The idea of the crew climbing through that tiny hatch and through a claustrophopic tunnel had been tested — either on the Vomit Comet or in the water tank or some combination thereof. The idea of putting a plug hatch smack in the middle of the heat shield had also been flight tested on an unmanned “Blue Gemini” mission.

    OK, back to the jokes. In Mr. Turner’s concept where the spacecraft has a launch shroud that needs to be removed soon after launch, we could call this concept the MOL only we would be adding an “eye” sound after the “O” . . .

  6. Gary Hudson, neat. 🙂

    Paul M, it took me a lot of writing to get to the rotating seat punchline. ^_^

    There was also Big Gemini which was an outgrowth of the MOL concept. It retained the configuration and heat shield hatch and just made the Gemini bigger, to hold 8 to 12 people. Frankly, had NASA accepted the proposal it would’ve been far more useful than an Apollo for Skylab missions. Heck, we still need something like it today for supporting the ISS.

    I like the inverted configuration I described better, but it does come down to either hanging by straps (launching on your tummy) or swivel chairs.

    Another thought that occurs to me is that since the capsule doesn’t have to be streamlined like a nosecone for launch (the shroud would also cover the whole thing anyway), you could put a few lightweight ablative fins around the nose to guarantee that the craft will quickly flip around (heat shield first) during a re-entry that’s lost attitude control. The great benefit there is that it means the capsule, when manned, could have it’s jets manually fired to orient it for retro firing and then it’s going to re-enter safely even if the flight computer and RCS system fails.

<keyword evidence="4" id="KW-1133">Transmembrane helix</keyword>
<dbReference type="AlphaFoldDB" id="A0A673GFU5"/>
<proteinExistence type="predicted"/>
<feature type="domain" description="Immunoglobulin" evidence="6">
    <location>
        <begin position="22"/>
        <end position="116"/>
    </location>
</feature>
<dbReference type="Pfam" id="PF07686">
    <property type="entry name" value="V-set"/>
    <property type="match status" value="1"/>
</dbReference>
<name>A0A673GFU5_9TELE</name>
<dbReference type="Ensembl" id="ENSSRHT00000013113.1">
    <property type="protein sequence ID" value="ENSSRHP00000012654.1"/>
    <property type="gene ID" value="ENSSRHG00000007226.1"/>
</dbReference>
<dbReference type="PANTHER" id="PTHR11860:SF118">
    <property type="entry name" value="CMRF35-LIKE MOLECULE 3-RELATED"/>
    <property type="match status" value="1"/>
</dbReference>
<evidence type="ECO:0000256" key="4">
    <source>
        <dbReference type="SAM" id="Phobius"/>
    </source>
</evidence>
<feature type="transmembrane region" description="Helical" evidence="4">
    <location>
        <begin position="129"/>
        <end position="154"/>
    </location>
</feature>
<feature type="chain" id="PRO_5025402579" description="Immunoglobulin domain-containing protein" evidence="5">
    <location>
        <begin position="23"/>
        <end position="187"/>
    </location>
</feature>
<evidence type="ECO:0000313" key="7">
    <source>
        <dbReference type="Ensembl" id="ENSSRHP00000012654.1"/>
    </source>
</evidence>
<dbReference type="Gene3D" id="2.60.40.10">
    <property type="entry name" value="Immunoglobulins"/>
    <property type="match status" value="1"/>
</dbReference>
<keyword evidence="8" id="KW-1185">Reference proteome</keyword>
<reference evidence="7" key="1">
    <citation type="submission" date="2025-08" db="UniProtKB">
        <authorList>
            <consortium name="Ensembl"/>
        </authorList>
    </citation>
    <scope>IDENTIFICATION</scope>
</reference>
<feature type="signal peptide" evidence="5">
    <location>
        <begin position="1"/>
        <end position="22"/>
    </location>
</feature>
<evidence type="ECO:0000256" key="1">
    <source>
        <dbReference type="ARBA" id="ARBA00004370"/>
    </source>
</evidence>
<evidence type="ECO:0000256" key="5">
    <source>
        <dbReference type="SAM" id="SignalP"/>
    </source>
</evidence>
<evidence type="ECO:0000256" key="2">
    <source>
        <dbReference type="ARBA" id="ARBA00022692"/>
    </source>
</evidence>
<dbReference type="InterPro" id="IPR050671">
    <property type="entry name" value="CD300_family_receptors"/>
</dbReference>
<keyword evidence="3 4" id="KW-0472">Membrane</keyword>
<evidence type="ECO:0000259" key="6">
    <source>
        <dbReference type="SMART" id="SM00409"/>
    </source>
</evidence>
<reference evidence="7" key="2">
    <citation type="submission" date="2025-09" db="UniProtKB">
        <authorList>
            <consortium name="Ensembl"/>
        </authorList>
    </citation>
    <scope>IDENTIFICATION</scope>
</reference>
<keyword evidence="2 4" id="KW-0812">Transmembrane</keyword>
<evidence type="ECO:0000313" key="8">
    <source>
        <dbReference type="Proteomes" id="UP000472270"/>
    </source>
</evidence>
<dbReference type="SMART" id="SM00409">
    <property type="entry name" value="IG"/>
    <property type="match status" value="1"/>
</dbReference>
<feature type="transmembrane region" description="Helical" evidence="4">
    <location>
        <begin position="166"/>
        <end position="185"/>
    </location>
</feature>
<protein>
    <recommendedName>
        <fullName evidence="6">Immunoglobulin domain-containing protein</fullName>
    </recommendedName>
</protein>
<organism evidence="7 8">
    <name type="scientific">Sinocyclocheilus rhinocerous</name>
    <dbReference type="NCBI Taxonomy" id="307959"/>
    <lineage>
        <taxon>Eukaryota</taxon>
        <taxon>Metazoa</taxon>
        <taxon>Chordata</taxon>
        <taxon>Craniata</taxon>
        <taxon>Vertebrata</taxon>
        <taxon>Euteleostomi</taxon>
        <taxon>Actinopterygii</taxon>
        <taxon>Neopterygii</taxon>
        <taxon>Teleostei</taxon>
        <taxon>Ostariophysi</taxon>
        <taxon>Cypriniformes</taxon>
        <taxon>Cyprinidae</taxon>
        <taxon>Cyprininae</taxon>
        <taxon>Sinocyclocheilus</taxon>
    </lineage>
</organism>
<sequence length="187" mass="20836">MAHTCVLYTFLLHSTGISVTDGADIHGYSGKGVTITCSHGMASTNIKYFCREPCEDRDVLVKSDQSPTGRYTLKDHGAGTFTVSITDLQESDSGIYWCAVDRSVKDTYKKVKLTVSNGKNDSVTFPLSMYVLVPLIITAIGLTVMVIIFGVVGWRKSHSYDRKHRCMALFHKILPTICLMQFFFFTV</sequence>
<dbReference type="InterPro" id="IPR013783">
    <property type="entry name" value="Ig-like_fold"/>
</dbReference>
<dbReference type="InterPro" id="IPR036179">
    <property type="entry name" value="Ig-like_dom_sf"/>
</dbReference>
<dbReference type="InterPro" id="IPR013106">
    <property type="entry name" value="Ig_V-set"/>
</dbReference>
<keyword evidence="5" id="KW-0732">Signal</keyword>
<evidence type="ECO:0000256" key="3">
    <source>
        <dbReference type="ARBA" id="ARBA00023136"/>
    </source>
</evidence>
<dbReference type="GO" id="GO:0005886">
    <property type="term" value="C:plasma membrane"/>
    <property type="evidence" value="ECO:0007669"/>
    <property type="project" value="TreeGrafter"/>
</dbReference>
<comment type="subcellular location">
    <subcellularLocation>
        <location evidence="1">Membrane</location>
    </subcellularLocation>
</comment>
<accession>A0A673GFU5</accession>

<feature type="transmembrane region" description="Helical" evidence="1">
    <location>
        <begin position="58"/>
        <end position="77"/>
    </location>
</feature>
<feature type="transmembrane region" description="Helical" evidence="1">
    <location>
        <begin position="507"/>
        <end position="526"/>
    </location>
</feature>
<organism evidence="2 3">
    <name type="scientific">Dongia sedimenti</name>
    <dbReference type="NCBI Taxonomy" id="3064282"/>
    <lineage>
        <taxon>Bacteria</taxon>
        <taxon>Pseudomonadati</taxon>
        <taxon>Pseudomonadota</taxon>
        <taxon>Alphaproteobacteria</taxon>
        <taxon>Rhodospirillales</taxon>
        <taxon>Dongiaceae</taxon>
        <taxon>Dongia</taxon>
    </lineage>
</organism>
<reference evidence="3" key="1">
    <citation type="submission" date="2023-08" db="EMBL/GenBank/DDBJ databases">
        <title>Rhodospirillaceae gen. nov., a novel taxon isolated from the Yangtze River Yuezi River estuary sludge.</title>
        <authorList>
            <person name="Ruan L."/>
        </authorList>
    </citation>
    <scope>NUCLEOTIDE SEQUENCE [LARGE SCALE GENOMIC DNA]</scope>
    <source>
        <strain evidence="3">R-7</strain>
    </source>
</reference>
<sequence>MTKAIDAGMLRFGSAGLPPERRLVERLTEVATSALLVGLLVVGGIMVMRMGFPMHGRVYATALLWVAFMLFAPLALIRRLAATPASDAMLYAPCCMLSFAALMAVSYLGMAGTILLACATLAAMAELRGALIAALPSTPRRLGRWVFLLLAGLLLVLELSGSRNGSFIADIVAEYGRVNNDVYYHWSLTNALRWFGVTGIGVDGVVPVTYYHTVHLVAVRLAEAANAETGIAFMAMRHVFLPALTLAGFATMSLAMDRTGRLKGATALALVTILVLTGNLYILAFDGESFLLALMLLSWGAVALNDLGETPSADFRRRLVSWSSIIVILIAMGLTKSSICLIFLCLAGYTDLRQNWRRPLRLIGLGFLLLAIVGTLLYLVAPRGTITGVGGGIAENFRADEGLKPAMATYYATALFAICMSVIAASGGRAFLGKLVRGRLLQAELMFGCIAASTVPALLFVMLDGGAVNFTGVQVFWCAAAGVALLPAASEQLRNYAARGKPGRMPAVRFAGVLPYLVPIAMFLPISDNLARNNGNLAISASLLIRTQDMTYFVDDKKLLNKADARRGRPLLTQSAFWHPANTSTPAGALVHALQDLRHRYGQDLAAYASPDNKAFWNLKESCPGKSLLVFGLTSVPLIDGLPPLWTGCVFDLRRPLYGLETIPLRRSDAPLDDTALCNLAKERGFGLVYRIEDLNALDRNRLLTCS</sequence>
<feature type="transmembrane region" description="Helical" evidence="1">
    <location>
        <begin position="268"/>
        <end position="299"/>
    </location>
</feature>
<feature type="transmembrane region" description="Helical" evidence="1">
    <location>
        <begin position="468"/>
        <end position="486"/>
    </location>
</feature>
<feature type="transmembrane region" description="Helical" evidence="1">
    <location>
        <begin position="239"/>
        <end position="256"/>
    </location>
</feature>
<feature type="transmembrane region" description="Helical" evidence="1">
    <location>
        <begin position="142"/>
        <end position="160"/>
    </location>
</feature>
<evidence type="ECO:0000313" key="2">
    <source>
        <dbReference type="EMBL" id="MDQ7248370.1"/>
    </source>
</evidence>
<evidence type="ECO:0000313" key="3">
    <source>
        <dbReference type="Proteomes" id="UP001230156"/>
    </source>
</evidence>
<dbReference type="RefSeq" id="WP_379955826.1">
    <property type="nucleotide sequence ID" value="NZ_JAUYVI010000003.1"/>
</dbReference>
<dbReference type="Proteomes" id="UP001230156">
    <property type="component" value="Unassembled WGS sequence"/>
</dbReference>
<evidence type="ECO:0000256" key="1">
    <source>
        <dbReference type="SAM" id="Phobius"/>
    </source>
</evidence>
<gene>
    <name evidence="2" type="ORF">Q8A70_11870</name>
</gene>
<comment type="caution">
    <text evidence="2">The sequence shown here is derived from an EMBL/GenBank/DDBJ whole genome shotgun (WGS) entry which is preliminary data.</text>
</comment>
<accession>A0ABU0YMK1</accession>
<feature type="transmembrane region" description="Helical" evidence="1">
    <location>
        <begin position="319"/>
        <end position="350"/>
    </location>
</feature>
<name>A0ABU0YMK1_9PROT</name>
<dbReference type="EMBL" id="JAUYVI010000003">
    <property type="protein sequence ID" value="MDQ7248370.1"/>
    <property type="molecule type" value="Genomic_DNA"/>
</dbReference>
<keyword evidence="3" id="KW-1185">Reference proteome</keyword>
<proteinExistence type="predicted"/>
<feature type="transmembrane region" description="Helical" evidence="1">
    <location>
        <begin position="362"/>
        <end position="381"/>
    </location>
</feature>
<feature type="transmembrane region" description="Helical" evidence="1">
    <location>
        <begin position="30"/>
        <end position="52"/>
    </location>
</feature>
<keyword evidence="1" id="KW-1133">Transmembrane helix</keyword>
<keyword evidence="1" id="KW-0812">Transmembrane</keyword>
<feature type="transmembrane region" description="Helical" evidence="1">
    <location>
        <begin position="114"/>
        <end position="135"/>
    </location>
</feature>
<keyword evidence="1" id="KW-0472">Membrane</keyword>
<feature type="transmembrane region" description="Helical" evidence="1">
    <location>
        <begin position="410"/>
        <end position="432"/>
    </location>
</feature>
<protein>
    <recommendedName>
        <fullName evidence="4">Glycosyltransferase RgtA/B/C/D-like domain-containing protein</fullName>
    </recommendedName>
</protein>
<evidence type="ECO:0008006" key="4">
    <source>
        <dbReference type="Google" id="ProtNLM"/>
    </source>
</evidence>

If the software fails and the vehicle defaults back to a Mercury or Gemini level, or even a bit safer than those, then the capsule’s own flight control software, or large components of it, aren’t really mission critical (in terms of crew and vehicle survival). That would have a huge impact on computer and software costs.

  7. George Turner:

    So you didn’t answer my question. Is the MOL concept but with the shroud that has to come off called the MOHEL (pronounced moy’l)?

  8. Oh, definitely! I forgot to respond to that, though I LOL’d.

    Another couple of launch configurations I haven’t examined are having the capsule sort of sideways on the stack, which is really the same orientation everyone proposes for winged re-entry vehicles, since aerodynamics necessitates that the wings aren’t flat plate at launch. This actually rotates the vehicle 90 degrees relative to the astronauts, who are still sitting on their backs during launch.

    Or you could have the astronauts sitting up, perhaps slightly reclining, during launch, which to them would be no different than pulling a 3-G turn in an aircraft.